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MARK 11:1-11
Series:  The Good News of Jesus Christ - Part Thirty Four 

Pastor Stephen Muncherian
January 6, 2019

Please stand with me as we come before God’s word.  And as we read together Mark 11:1-11 which is our passage for this morning.


Now when they drew near to Jerusalem, to Bethphage and Bethany, at the Mount of Olives, Jesus sent two of His disciples and said to them, “Go into the village in front of you, and immediately as you enter it you will find a colt tied, on which no one has ever sat.  Untie it and bring it.  If anyone says to you, ‘Why are you doing this?’ say, ‘The Lord has need of it and will send it back here immediately.’”


And they went away and found a colt tied at a door outside in the street, and they untied it.  And some of those standing there said to them, “What are you doing, untying the colt?”  And they told them what Jesus had said, and they let them go.


And they brought the colt to Jesus and threw their cloaks on it, and He sat on it.  And many spread their cloaks on the road, and others spread leafy branches that they had cut from the fields.  And those who went before and those who followed were shouting, “Hosanna!  Blessed is He who comes in the name of the Lord!  Blessed is the coming kingdom of our father David!  Hosanna in the highest!”


And He entered Jerusalem and went into the Temple.  And when He had looked around at everything, as it was already late, He went out to Bethany with the twelve.


2018 for many of us was not an easy year.  As if there are any easy years.  But some years - some seasons of life - seem harder than others.  We had stuff going on that was not easy to move through.  And we’re still moving through it.  Many of you - probably anyone who’s breathing - can easily relate to that.


Expanding outward - looking at the community and the country and the world we live in - we know that things have never been 100% wonderful.  But we live in a world broken by sin and sometimes it just seems easier to see that brokenness.


Sometimes - even as Christians - sometimes we look at all of what we’re going through and what’s around us - and we have trouble seeing where God is in any of that.  Do ever wonder - Where is God in this?


We know the answer.  He is.  But - honestly - there are times when we’d like a little more visibility in that answer.  Are we tracking?


That’s the introduction to where we’re going this morning.  The big picture to hang on to - for the passage we just read.  Question:  Where is God in all this?  Answer:  He is.


Between now and Resurrection Sunday - coming up in April - we’re going to be looking at Mark’s record of Jesus’ last week of ministry heading to the cross and the resurrection.


All of Jesus’ ministry needs to be viewed from the perspective of this one week of ministry.  From this one week everything else Jesus did and said gets put into perspective.  This one week of ministry is core - essential -  to understanding what it means that God is – all in with what we’re into and going through.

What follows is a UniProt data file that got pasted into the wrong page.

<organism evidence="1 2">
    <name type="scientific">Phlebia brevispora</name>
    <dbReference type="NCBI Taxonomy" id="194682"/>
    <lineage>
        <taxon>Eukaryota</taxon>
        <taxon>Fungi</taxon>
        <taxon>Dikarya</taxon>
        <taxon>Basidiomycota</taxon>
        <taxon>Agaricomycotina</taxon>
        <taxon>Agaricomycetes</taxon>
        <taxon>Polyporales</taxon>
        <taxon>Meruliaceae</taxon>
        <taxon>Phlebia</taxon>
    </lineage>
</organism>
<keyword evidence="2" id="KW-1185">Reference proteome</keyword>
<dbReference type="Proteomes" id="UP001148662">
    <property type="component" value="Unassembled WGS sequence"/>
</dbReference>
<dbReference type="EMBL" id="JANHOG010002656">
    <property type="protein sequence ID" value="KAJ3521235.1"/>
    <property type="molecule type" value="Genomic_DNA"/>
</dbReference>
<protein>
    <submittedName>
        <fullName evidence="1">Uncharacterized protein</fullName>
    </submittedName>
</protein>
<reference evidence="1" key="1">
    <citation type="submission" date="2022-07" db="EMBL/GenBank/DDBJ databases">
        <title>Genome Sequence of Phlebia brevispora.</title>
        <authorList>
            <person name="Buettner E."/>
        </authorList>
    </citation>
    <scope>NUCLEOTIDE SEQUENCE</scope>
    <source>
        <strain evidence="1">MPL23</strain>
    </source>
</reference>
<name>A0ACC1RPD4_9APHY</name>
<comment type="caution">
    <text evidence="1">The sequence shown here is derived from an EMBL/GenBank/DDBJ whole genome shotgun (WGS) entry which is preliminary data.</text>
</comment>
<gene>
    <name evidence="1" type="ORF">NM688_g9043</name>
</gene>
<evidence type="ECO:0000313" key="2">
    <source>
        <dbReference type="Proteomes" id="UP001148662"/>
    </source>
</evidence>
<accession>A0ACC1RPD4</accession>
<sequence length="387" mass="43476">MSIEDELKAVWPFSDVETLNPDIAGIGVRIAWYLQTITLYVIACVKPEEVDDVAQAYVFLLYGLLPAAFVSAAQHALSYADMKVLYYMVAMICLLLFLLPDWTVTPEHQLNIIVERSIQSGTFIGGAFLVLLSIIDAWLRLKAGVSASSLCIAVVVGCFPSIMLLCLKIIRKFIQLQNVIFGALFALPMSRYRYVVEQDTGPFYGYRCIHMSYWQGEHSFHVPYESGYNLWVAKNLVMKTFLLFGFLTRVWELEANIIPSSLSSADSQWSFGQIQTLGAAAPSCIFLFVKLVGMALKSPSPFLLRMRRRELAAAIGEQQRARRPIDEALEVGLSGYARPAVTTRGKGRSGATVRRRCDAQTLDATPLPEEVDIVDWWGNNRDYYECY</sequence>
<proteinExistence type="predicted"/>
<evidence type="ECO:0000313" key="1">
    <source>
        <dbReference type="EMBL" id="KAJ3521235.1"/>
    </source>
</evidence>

Mark’s account of Jesus entering Jerusalem - Day One of the week - what we call Palm Sunday - Mark’s account has three significant parts that we want to explore as we’re looking to what God may desire to reveal to us this morning.


The first significant part of Mark’s account focuses on The Colt.


Mark begins in verse 1 - Mark begins by telling us that Jesus and the disciples drew near to Jerusalem, to Bethphage and Bethany.


When we last looked at Mark - Jesus and the disciples were where?  Just outside Jericho.


Jesus purposefully moving from Galilee to Jerusalem and to the cross.  Jericho was a stopping point on the journey to Jerusalem that Jesus and His disciples have been on. 


And also at Jericho there were hundreds - if not thousands - of others who are also traveling to Jerusalem because it is almost the high holy feasts of Passover, Unleavened Bread, First Fruits - and 50 days after Passover the end of harvest festival Shavuot - or what we know as... Pentecost. 


Jericho was the last stop on that Pilgrimage.  The place where people stopped and prepared for the final 20 mile ascent up to Jerusalem.  What would normally take someone 1 day to walk - walking up hill.


Here in chapter 11 Mark picks up that journey and tells us that Jesus and the disciples have now ascended those 20 miles to the outskirts of Jerusalem.  Probably on Friday or Saturday they’ve arrived at the town of Bethany.  And now on Sunday morning they’re moving through  Bethphage to Jerusalem.


Looking at our next map.  Bethany is about 2 miles east of Jerusalem.  Between Bethany and Jerusalem - on the eastern slope of the Mount of Olives is the little village of Bethphage.  Into which Jesus sends the disciples - with some very specific instructions - to get the colt that Jesus is going to ride on into Jerusalem.